That seems very much to imply that moral knowledge is imparted directly to each individual by God. Is there any real-world evidence that this is the case?

        After all, how much wrong does it have to be for it to be disastrously wrong?

        I am speaking of decisions of "conscience" by individuals. The problem (I predict) is that those who want to claim conscience is the voice of God will rule out bad decisions as not being decisions of conscience. Suppose, for example, a person who believes abortion is the mass murder of innocent babies, and "executes" an abortionist to stop the slaughter. It seems to me that that would be very much a decision of conscience, but in my opinion, it would be a very bad decision.

        Meh, don't embrace the tabula rasa fallacy; some is nature and some is nurture.

        I make a point of never embracing any fallacies! To vastly oversimplify, I think nature provides a broad foundation which allows a given culture to be inculcated into individuals. It is broad enough to allow one culture to sincerely believe that slavery is right and proper and for another to believe it is intrinsically evil. Someone, I think, has alluded to the Ten Commandments. I have always found it fascinating that (according to what I have read) the commandments were originally a tribal code. Do not murder, for example, meant Do not murder anyone in your tribe. Here is a gloss from the New American Bible on the word kill in Exodus 20:13 ("You shall not kill"):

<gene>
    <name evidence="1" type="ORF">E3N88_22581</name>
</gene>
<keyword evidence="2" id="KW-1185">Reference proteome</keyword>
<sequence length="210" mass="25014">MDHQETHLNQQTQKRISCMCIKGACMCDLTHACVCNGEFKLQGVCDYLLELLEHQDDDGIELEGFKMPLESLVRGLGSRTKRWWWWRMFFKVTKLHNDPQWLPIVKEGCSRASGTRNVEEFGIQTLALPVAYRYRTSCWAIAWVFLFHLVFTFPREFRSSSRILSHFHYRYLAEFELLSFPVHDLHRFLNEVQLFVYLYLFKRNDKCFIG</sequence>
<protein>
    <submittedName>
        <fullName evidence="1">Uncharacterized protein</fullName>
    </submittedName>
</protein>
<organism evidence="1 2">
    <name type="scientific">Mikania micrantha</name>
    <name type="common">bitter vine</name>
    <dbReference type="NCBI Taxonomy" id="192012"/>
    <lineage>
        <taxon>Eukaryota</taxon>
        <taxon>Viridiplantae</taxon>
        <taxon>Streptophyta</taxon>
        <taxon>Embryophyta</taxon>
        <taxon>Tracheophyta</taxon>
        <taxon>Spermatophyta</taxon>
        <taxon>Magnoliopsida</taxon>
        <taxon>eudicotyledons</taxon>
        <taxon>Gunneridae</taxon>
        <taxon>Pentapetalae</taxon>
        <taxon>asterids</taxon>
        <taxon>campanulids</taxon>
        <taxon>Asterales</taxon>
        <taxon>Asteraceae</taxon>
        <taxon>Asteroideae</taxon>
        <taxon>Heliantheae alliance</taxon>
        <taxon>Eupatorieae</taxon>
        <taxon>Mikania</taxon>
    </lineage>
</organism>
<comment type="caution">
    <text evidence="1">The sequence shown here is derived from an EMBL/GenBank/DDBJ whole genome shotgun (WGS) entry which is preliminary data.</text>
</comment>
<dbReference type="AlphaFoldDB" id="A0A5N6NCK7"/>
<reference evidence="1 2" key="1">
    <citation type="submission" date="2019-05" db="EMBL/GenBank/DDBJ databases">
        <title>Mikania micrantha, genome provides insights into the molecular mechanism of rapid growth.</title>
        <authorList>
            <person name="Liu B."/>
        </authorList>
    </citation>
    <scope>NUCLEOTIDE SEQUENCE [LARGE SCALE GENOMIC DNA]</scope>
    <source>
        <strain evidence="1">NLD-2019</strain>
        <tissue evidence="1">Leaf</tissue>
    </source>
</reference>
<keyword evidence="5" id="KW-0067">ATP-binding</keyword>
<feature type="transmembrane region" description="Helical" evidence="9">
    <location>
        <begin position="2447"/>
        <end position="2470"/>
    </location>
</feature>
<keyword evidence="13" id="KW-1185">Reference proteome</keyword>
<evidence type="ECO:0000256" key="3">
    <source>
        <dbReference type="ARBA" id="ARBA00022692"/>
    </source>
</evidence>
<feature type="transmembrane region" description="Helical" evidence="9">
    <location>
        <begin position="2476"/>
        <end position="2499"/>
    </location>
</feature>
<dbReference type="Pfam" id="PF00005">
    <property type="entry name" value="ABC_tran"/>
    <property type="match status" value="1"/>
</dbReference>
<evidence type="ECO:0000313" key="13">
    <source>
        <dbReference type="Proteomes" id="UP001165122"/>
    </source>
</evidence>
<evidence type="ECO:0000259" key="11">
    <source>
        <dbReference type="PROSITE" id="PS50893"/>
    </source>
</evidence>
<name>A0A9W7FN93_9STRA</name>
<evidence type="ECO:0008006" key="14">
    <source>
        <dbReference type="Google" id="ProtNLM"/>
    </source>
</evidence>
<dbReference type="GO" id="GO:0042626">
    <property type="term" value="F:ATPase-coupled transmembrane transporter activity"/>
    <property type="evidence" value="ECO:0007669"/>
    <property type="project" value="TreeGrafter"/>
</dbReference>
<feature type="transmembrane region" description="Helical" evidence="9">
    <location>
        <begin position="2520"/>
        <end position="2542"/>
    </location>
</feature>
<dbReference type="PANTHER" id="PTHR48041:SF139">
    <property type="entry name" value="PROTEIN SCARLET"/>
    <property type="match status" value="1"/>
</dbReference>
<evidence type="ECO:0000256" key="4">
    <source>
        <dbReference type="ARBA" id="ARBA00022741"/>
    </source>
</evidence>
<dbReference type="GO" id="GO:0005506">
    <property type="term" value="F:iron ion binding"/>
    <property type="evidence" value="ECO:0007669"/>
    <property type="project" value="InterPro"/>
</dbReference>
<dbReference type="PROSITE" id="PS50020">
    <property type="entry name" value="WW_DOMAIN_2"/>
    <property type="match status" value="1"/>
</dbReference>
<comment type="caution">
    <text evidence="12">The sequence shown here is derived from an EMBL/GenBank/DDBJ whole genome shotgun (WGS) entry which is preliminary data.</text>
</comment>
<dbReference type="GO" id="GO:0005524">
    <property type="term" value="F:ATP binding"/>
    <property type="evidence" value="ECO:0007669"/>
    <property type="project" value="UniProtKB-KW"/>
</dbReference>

Kill: as frequent instances of killing in the context of war or certain crimes (see vv. 12–18)demonstrate in the Old Testament, not all killing comes within the scope of the commandment. For this reason, the Hebrew verb translated here as “kill” is often understood as “murder,” although it is in fact used in the Old Testament at times for unintentional acts of killing (e.g., Dt 4:41; Jos 20:3) and for legally sanctioned killing (Nm 35:30).The term may originally have designated any killing of another Israelite, including acts of manslaughter, for which the victim’s kin could exact vengeance. In the present context, it denotes the killing ofone Israelite by another, motivated by hatred or the like (Nm 35:20; cf. Hos 6:9).

        • Yes, it seems to me that the hallmark of being a psychopath is that the feelings that reinforce moral behavior are absent.

          But do the feelings reinforce moral behavior or do they merely aid social integration? To use an example in a different domain, I have heard that a lot of CEOs in Silicon Valley tend to have at least a bit of Asperger's, because this aids in ignoring social cues such as "your idea sucks". There's a lot of creativity that society actively dislikes. Anyhow, let's take a test particle: would the fact of a psychopathic abolitionist, whose psychopathy helped immunize himself/​herself from societal pressure, shatter your objection on this point?

          DN: If conscience is from God, why can it go so disastrously wrong?

          LB: Isn't this tantamount to asking, "Why does God permit sin?"

          DN: I don't think so at all. It is an entirely different question as to why, if conscience is a God-given faculty, it is sometimes absent altogether and other times leads people to erroneous moral positions and actions.